Dan Bowman kindly pointed me to former Commodore engineer Bil Herd’s discussion of the ill-fated Commodore TED machines on Hackaday. Here in the States, few remember the TED specifically, but some people may remember that oddball Commodore Plus 4 that closeout companies sold for $79 in 1985 and 1986. The Commodore Plus 4 was one of those TED machines. So was the Commodore 16.
What went wrong with those machines? Commodore miscalculated what the home computer market was doing. The TED was a solution to too many problems, and ended up not solving any of them all that well. Arguably it’s more popular with vintage computer enthusiasts today than it was in the 1980s. Read more
The Commodore 64 is by far the most famous and successful computer Commodore ever made. But there were numerous Commodore computer models over the years. Some were also successful. Some were complete flops. Overall Commodore had a good 18-year run, but it could have been so much longer and better.
Let’s take a walk through the Commodore computer models from the beginning in 1976 to the bitter end in 1994.
Over the course of its 12 years on the market, Commodore released a number of Commodore 64 models. The computer’s capability changed very little over time, but the technology did. The world changed a lot between 1982 and 1994, and that gave Commodore some opportunities to lower costs, chase other market segments, or both.
Here’s an overview of the various Commodore 64 models that hit the market over the machine’s long life.
Everyone who collects baseball cards wants a Babe Ruth card. Unfortunately, cheap Babe Ruth baseball cards are pretty hard to come by. His most famous cards, 1930s Goudeys, cost as much as a nice car. Even though I’m not much of a car guy, the car is more practical. Even unattractive 1910s and 1920s strip cards of Ruth run four figures, especially cards from his early days with the Boston Red Sox. But there are several vintage cards of Ruth’s that don’t always break the bank, including cards from his playing days. You just have to look off the beaten path.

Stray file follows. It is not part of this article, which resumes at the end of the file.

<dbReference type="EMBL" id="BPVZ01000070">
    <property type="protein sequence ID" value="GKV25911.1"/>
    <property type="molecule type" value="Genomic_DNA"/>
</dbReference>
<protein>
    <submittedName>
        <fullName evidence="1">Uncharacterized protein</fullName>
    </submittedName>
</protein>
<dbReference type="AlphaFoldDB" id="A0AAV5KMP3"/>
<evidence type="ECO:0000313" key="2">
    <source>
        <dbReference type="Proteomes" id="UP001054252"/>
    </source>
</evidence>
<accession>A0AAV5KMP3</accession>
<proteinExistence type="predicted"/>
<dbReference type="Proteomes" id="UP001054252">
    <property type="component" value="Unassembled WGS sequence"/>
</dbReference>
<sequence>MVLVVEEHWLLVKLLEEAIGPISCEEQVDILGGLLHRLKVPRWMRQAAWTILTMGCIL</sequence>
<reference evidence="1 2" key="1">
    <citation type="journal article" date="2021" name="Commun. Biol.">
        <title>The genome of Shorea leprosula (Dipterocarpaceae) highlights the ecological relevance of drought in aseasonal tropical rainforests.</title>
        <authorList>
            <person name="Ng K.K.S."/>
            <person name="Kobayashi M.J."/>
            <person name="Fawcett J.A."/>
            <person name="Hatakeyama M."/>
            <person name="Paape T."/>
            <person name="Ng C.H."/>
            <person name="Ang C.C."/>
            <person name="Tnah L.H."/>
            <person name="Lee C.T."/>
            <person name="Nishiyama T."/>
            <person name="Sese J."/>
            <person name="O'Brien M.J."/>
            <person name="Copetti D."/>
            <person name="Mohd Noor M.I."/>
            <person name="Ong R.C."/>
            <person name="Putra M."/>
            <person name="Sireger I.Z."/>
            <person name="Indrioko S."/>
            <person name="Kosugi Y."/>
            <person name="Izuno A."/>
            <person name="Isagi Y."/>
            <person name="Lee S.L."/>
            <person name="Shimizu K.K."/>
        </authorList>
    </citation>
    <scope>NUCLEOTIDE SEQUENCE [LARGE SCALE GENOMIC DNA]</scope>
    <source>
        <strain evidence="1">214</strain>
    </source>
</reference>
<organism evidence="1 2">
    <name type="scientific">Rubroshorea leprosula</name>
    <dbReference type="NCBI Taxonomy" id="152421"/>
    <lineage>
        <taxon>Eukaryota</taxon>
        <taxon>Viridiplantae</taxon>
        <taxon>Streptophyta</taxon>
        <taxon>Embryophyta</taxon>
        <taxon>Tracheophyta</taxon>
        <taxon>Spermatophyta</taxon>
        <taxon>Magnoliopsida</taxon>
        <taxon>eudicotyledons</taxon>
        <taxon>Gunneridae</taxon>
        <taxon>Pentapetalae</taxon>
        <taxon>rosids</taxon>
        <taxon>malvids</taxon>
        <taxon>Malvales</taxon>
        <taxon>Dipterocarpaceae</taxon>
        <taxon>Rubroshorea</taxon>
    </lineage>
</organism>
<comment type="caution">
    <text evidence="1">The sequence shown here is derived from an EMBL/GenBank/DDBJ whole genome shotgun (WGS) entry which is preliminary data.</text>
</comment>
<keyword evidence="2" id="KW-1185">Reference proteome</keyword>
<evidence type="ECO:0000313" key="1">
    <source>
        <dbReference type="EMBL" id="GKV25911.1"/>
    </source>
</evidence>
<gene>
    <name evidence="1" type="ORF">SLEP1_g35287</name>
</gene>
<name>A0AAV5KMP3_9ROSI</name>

What happened to Packard Bell? It ceased operations in the United States in 2000, after a 14-year reign of terror on the consumer market.
But there’s more to the story than that. The Packard Bell story is a brilliant piece of marketing. The computers were terrible, but the marketing was as good as it gets. And that’s one of the reasons people remember it as one of the more prominent of the 90s computer brands, even if they don’t usually remember it fondly.
Commodore’s rise and fall are legendary, at least to people like me who grew up using their computers. Putting numbers to that rise and fall was more difficult. I dug up the Commodore financial history from 1978-1994 to help quantify that spectacular rise and fall. Read more
So the UK voted to leave the EU, key political figures resigned, North Ireland and Scotland might want to leave the UK, and the stock market went into a free fall. What does it all mean? I don’t know, and nobody does. But don’t panic and close your 401(K) or move all the money into bonds.
Over the weekend I installed the All-in-One WP Security and Firewall plugin to fix another issue–more on that tomorrow–and I ended up breaking my site. Hopefully I fixed it to a better state than it started in.
The lesson, as with many security tools, is to proceed with caution.
Last week, a coworker and I had dinner with three representatives from a potential vendor. One said he was planning to celebrate his one-year anniversary with his girlfriend in Paris and Italy. It was going to be a really good time, he promised, and he was excited about it.
My coworker and I, both married, looked at each other. We were about to deflate the air from his balloon, but we had to do it.
“Are you planning to propose to her there?” my coworker asked. Read more